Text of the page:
My Imaginary Conversation with a Dead Architect

Eames Quote

O wise and honorable, dead architect, what do you mean the details aren’t the details? If they aren’t the details, then what are the details?

There are no details.

Huh? There are no details? How can…?

Of course there are details, they make the design. They create the big picture. Aren’t you paying attention?

Wait a minute. Didn’t you just say [finger quotes] there are no details? Yet somehow, these nonexistent details create the big picture?

[slight, enigmatic smile] There is no big picture, either.

O.k., Yoda, now you’re just messing with me.

Calm down, apprentice. Perhaps you are familiar with Schrodinger’s cat, a thought experiment in quantum mechanics that posits we cannot know the state of a cat’s existence until it is observed? A similar concept applies here. If you observe (focus on) the big picture, then there are no details. Observe the details, voila, no big picture. We are incapable of focusing on both simultaneously. You know, can’t see the forest through the trees and all that.

So, there are details and there is a big picture, but never at the same time?

Think of it this way, the whole is the sum of its parts, right?

Right.

Wrong.

Oh, c’mon!

The whole and the parts are one and inseparable. While the whole may be considered as merely the sum of the parts, the whole is also the raison d’être for the parts. The parts cannot be conceived without the whole. So, the parts are as much of the whole as the whole is of the parts.

Uh…[hesitantly] yeah.

Let me give you an example. Most houses designed today are functional, but uninspired. And, frankly, uninspiring. Why? Because, when most people create a house, they focus on the big picture and work linearly to create the parts. They inevitably start by designing the floor plan, erroneously assuming that it is the most important aspect of a home. When the floor plan is complete, they extrude the walls up about 10 feet, throw in some windows and cover it with a roof.

But, dead Master, that is not great design. That is not even good design.

Of course not, but it is easy, and most people have neither the time, talent, training or patience to create good design. The focus is typically on expediency, speed and cost.  That is why we so value good design when we see it. It is rare.

Hey, this is starting to make some sense.

To craft an exceptional home, one must start by designing the whole and all the parts at the same time, the roof, the walls, the plan, the landscape, the kitchen, the exterior, and especially the three dimensional spaces. Each part affects the design of the whole, and in turn the whole affects each Part. Parts also affect other parts. It’s as though you are a ping pong ball bouncing back and forth between parts, as they all slowly coalesce into a whole. The plan is but one piece of the whole.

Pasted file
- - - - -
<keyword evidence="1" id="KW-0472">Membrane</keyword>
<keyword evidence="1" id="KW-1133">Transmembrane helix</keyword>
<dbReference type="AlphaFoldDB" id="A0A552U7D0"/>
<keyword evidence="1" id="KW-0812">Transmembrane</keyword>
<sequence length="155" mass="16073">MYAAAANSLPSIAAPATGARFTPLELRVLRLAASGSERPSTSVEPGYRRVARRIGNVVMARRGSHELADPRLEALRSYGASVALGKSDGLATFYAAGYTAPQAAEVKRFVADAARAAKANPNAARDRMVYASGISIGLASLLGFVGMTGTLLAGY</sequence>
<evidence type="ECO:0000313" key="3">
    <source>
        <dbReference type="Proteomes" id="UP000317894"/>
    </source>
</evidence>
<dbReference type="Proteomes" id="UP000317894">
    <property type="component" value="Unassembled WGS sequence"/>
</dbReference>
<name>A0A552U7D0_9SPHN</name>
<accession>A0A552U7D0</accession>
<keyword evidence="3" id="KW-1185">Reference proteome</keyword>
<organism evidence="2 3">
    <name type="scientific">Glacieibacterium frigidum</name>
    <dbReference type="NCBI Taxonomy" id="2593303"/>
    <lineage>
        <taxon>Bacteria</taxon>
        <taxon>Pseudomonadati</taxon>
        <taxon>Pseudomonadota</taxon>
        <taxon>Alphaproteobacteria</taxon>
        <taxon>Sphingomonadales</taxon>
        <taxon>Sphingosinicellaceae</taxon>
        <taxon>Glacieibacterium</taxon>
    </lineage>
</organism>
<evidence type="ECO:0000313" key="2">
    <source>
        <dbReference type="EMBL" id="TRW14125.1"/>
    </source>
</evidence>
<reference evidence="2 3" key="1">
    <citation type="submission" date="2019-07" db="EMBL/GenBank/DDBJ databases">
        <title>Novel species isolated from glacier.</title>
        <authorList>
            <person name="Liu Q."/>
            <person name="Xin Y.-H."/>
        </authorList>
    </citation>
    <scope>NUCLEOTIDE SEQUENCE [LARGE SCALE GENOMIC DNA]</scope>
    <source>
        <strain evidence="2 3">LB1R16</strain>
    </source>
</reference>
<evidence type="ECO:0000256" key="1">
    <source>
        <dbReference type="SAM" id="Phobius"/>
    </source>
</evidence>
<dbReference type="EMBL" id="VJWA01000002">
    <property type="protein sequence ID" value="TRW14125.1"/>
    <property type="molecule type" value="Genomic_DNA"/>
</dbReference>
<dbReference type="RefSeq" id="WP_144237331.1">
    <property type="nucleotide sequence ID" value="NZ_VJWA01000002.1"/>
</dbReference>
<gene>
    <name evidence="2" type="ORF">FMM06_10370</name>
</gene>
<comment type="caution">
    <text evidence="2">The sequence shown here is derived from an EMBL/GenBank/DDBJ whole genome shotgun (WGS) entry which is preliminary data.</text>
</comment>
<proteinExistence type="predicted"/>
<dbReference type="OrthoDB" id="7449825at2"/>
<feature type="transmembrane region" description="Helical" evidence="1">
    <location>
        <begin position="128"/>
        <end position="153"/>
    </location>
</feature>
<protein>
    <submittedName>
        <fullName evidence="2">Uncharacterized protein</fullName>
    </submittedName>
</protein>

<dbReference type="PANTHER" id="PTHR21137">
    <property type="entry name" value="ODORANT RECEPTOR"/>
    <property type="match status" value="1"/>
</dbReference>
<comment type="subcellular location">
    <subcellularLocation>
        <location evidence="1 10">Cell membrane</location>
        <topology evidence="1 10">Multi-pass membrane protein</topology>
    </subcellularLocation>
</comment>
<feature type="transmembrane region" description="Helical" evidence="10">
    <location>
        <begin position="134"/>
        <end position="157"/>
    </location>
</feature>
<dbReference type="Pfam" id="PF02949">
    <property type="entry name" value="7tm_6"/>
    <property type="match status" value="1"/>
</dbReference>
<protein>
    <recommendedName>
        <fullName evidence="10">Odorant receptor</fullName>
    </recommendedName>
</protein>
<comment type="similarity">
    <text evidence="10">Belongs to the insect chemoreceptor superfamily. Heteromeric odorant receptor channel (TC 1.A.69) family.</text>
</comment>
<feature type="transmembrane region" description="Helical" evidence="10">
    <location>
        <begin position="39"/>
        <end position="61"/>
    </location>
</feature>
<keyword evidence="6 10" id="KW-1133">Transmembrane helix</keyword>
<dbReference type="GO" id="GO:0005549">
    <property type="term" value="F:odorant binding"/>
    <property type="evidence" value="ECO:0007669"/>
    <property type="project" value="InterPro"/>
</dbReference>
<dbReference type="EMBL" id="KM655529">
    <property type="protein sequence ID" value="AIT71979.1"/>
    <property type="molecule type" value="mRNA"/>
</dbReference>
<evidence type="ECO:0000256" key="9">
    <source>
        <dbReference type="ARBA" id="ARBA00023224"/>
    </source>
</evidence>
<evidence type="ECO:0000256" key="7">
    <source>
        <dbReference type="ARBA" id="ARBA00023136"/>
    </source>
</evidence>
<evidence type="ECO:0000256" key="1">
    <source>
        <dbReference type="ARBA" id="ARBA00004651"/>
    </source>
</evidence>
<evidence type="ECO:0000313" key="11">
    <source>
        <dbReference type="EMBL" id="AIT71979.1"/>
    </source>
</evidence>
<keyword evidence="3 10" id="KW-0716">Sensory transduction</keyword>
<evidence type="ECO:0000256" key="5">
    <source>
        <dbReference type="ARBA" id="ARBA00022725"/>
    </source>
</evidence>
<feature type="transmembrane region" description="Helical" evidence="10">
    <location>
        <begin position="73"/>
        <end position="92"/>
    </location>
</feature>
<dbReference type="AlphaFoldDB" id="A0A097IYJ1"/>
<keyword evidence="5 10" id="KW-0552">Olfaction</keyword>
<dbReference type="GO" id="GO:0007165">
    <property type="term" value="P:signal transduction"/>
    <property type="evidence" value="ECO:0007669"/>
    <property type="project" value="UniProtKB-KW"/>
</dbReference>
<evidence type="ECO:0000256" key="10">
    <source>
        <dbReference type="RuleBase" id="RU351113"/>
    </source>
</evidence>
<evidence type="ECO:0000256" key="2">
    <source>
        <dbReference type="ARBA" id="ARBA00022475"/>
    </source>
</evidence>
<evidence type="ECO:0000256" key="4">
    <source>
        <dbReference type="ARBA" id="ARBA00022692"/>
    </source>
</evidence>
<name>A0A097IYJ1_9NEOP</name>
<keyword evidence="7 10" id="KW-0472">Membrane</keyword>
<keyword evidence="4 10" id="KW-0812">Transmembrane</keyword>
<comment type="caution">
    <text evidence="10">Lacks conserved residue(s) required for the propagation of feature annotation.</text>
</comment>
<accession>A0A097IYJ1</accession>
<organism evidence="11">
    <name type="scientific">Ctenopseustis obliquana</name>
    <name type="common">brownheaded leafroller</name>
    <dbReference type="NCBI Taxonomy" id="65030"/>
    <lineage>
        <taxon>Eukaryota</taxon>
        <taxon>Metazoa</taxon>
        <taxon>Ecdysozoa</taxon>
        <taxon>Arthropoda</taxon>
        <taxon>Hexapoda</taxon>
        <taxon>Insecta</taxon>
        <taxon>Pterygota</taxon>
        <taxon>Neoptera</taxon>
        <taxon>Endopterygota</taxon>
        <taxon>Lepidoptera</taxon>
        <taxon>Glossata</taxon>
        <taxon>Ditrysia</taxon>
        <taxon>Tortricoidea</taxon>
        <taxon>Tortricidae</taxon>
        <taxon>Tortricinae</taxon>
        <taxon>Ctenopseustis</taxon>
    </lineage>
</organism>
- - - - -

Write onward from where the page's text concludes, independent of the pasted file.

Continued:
Remember Schroedinger’s cat? Well, there are lots of ways to skin it, just like there are countless alternatives for a good floor plan. Why lock in on one plan at the expense of everything else? We must let all the parts of the home shape the plan, in addition to the plan shaping the parts. Keep in mind, we don’t live in plan. We live in three dimensions, and that is how we should design.

Now, I understand! This explains why I am always flustered when a potential client asks me to just “do a quick design” of a home to see if they like it before we get too far along in the process. I cannot do it because the process of good design does not allow it. How can I know what the exterior will look like when I haven’t designed the interior spaces? How can I design the interior spaces before I know how the landscape will affect the views from those spaces? It’s all a giant tapestry, or puzzle, where everything affects, and is affected by, everything else.

Very good. You have made much progress. I shall leave you with one last thought. All along you have assumed I was discussing architecture and design. You were so focused on the details of your own profession, instead of [finger quotes] the big picture, that you didn’t realize I was, in fact, actually talking about… life. 

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Tim Bjella

Principal architect and interior designer for Arteriors / Bjella Architecture.

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